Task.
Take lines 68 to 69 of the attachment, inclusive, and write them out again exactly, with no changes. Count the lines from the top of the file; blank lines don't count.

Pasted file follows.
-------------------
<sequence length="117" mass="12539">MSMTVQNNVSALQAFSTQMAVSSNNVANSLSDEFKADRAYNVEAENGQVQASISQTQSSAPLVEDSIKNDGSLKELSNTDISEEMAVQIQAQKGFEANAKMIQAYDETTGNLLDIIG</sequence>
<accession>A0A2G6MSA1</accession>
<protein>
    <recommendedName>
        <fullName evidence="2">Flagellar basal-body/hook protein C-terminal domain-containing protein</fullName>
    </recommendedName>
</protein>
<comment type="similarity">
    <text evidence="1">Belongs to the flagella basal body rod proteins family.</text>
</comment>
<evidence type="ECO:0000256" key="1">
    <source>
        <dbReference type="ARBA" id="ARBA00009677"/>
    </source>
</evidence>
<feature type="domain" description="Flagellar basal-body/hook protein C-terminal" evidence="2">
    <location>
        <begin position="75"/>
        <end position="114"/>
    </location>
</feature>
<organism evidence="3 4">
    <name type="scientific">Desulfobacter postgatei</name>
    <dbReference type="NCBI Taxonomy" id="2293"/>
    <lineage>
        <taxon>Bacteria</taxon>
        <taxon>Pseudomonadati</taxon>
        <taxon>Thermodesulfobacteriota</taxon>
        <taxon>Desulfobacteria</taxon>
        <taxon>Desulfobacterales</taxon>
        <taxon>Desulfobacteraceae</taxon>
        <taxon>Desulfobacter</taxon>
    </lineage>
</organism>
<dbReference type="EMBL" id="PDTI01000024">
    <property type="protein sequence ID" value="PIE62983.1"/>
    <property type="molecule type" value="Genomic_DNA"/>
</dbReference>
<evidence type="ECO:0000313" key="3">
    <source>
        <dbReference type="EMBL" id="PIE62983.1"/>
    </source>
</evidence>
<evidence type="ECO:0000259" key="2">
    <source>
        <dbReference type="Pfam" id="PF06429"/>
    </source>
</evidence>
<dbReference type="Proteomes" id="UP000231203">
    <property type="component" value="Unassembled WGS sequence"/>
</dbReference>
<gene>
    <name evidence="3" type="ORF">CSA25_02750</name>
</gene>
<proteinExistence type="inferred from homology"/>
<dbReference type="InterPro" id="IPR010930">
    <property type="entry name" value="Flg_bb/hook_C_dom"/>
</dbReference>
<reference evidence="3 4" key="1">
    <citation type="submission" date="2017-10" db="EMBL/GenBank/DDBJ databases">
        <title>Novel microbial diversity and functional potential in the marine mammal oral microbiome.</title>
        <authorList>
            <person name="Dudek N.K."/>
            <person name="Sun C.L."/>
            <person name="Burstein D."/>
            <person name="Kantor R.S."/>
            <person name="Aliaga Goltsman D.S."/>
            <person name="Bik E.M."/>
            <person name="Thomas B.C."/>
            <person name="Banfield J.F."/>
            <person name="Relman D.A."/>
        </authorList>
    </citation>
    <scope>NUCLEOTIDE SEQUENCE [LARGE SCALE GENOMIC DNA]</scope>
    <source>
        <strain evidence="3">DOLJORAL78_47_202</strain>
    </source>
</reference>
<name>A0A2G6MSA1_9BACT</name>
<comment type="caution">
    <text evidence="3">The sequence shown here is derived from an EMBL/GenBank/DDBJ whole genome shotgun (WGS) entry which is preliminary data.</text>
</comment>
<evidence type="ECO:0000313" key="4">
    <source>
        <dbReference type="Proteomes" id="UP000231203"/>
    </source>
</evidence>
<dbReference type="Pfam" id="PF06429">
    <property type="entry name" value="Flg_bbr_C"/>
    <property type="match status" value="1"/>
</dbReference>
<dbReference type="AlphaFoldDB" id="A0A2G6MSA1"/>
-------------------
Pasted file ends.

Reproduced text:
            <person name="Bik E.M."/>
            <person name="Thomas B.C."/>